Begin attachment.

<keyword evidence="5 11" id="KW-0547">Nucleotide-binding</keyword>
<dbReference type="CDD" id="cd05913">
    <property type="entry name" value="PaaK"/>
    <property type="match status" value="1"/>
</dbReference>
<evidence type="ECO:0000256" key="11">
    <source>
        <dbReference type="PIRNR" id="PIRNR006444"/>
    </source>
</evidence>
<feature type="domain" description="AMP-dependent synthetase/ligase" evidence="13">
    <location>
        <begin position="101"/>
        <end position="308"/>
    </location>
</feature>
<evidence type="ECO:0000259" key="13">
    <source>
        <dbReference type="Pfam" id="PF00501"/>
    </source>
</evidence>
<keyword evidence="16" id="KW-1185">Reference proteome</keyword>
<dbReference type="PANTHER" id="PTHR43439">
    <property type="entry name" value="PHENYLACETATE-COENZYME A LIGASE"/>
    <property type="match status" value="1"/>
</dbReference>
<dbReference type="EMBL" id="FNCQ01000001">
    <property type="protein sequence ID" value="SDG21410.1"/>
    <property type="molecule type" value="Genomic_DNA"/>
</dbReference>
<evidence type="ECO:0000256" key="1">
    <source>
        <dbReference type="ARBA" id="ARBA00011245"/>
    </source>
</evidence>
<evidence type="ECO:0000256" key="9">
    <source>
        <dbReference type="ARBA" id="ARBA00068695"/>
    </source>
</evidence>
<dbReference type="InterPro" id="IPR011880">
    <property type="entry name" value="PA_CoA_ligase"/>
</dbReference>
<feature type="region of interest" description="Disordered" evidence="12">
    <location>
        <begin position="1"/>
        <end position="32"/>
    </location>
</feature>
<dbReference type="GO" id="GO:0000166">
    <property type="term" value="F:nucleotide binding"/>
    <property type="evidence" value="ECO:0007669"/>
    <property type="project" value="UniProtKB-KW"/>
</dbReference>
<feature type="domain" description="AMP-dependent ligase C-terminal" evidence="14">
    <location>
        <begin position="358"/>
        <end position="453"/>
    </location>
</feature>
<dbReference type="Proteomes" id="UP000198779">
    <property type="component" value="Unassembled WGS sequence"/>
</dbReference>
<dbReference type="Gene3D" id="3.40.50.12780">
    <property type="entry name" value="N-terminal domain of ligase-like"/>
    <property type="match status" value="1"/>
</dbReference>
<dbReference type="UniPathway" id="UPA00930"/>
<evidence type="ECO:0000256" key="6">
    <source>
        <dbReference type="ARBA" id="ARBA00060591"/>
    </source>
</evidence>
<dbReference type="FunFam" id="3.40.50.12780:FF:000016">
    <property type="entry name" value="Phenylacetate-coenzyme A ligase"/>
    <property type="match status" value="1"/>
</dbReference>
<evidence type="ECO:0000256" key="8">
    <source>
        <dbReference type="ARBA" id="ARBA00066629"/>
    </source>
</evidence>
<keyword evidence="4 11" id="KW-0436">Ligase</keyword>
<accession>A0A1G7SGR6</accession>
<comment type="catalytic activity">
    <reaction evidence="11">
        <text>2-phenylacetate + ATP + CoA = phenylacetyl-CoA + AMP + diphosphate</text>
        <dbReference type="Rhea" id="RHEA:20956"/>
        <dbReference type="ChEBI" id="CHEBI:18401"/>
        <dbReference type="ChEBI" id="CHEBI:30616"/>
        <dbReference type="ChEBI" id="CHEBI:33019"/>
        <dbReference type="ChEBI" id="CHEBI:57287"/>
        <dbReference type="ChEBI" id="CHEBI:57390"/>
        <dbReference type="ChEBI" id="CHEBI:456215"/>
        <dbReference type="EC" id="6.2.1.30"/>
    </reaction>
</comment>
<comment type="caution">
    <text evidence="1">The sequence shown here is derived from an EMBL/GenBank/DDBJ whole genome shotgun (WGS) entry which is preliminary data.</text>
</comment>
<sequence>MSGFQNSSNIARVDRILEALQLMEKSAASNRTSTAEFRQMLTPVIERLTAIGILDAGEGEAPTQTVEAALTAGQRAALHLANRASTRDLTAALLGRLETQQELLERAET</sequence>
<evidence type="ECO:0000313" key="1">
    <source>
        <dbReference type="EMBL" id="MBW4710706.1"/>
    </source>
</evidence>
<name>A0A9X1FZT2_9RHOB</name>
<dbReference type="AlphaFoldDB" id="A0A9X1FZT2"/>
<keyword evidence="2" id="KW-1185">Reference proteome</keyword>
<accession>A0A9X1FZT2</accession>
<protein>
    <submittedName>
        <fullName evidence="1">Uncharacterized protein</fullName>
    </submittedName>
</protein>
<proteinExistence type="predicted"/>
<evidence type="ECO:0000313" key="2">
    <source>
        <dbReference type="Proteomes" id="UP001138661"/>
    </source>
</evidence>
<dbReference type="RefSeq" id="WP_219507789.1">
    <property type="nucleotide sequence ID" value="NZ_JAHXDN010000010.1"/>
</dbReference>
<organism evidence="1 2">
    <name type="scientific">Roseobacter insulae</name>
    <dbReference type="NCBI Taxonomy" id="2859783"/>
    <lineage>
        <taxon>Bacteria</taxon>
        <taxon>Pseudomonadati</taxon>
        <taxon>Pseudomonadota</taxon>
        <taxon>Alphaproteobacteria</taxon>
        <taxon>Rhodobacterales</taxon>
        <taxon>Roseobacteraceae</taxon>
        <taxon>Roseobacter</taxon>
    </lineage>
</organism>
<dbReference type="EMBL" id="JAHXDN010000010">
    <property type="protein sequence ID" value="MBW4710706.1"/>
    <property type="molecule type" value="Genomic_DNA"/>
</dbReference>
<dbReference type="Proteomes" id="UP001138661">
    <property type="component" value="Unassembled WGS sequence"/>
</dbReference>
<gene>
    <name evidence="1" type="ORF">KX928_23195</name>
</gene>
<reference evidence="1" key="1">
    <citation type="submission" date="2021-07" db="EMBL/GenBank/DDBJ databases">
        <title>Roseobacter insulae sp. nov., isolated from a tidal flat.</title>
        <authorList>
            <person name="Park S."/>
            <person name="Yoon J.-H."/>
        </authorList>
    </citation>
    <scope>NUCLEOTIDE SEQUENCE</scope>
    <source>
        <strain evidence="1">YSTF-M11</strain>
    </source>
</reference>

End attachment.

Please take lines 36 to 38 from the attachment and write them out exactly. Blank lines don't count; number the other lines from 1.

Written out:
<evidence type="ECO:0000256" key="9">
    <source>
        <dbReference type="ARBA" id="ARBA00068695"/>